That's why people are angry and want real change in this country.

TAPPER: Let's talk about that.

You hit the campaign trail with Hillary Clinton this week to promote your new joint college plan.

Take a listen what Hillary Clinton said about you and your supporters back in February when she was at a closed door fund-raiser. I want to make it clear this is just an excerpt of these comments. And it came from an e-mail hack. Take a listen.


HILLARY RODHAM CLINTON (D), PRESIDENTIAL CANDIDATE: There's just a deep desire to believe that, you know, we can have free college, free health care.

It's a false promise. But I don't think you tell idealistic people, particularly young people, that they bought into a false promise.

His ideas are indefensible.


TAPPER: You are out there working very, very hard for Secretary Clinton, trying convince your supporters to back someone that many of them did not trust.

What was your reaction when you heard that, calling your ideas indefensible, saying that you were selling them false promises?

SANDERS: Well, two things.

If you listen to the whole discussion that she had, a very important point that she made is that a lot of young people who went into debt, worked very hard to get a good education get out of school and can't find jobs commensurate with the education that they received.

And there's a lot of unhappiness about young people. And this is an issue that we must address. But the bottom line here is that I think that what Secretary Clinton and I have done since the election, since the primary nominating process, we have worked together in a number of areas.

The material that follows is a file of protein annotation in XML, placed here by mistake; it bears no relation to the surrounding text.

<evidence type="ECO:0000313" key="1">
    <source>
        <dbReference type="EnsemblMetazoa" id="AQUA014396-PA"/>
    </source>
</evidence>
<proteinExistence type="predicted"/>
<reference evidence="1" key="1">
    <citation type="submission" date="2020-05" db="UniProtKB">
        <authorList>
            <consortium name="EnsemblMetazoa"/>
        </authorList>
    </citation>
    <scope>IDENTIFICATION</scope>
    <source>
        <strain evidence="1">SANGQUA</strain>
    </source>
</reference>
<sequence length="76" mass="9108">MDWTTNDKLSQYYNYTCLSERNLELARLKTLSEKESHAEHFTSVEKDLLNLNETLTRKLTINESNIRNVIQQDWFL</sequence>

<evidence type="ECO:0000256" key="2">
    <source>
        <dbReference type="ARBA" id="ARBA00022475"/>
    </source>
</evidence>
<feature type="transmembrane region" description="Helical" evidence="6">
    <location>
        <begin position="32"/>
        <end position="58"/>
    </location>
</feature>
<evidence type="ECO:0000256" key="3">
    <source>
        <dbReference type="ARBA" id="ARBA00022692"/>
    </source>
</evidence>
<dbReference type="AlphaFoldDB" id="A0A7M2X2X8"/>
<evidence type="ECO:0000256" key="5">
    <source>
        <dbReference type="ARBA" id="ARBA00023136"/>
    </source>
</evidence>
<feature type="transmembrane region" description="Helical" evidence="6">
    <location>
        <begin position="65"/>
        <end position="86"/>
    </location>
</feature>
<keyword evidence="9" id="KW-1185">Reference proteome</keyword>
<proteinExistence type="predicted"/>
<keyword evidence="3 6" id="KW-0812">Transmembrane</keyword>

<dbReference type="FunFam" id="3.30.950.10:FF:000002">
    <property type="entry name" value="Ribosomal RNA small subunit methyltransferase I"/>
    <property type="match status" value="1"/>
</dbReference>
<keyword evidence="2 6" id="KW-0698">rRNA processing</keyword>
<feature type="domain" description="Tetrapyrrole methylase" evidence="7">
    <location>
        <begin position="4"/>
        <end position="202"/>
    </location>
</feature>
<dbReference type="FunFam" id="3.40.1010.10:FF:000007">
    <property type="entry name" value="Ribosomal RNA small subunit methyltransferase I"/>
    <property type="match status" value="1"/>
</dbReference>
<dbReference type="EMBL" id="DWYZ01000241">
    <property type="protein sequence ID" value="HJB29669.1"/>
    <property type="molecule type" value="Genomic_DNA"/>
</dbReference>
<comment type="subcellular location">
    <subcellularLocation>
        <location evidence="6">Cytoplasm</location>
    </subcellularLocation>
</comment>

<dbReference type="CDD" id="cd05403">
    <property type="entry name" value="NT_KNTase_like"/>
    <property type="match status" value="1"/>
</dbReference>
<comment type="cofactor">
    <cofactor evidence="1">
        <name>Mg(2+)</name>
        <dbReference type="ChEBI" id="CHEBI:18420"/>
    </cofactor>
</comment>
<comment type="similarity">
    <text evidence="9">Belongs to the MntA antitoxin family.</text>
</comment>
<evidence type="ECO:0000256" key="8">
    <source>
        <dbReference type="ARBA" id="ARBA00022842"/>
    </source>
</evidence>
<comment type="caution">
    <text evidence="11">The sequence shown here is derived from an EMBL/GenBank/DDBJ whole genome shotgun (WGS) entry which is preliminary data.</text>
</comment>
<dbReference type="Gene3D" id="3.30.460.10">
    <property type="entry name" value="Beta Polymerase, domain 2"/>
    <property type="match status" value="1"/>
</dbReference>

Secretary Clinton has worked with me to make certain that public colleges and universities become tuition-free for all families earning $125,000 or less, that we double funding for community health centers, which means that we will have access to primary care for millions more Americans.

And, by the way, apropos to Donald Trump not paying any taxes, she's come up with an estate tax proposal which will ask the very wealthiest people in this country, wealthiest families in this country to start paying their fair share.

TAPPER: Yes. I get that, Senator. But she's calling other ideas you pitched, not the ones that you two are working on together, but she called other ones false promises and said what you were doing was indefensible. That must bother you.

SANDERS: Well, look, we're -- of course it does.

But we're in the middle of a campaign. And I -- trust me. If you go to some of the statements that I made about Hillary Clinton, you can see real differences. So we have differences. There's nothing to be surprised about. That's what a campaign is all about. TAPPER: She also said this about your supporters. And let me also

remind people you should go and listen -- go to "The Washington Free Beacon" Web site. They have the whole comments. You should listen to them all. But she said this about your supporters.


CLINTON: Some are new to politics completely. They are children of the great recession, and they are living in their parents' basement.

So, if you're feeling that you're consigned to being a barista or, you know, some other job that doesn't pay a lot and doesn't have much of a ladder of opportunity attached to it, then the idea that maybe, just maybe, you could be part of a political revolution is pretty appealing.


TAPPER: What was your reaction to that, sir?

SANDERS: Well, I agree with her.

What she's saying is what I suggested a moment ago. There are young people who went deeply into debt, worked very hard to get a good education, and yet they are getting out of school and they can't find decent-paying jobs. And that's a major problem.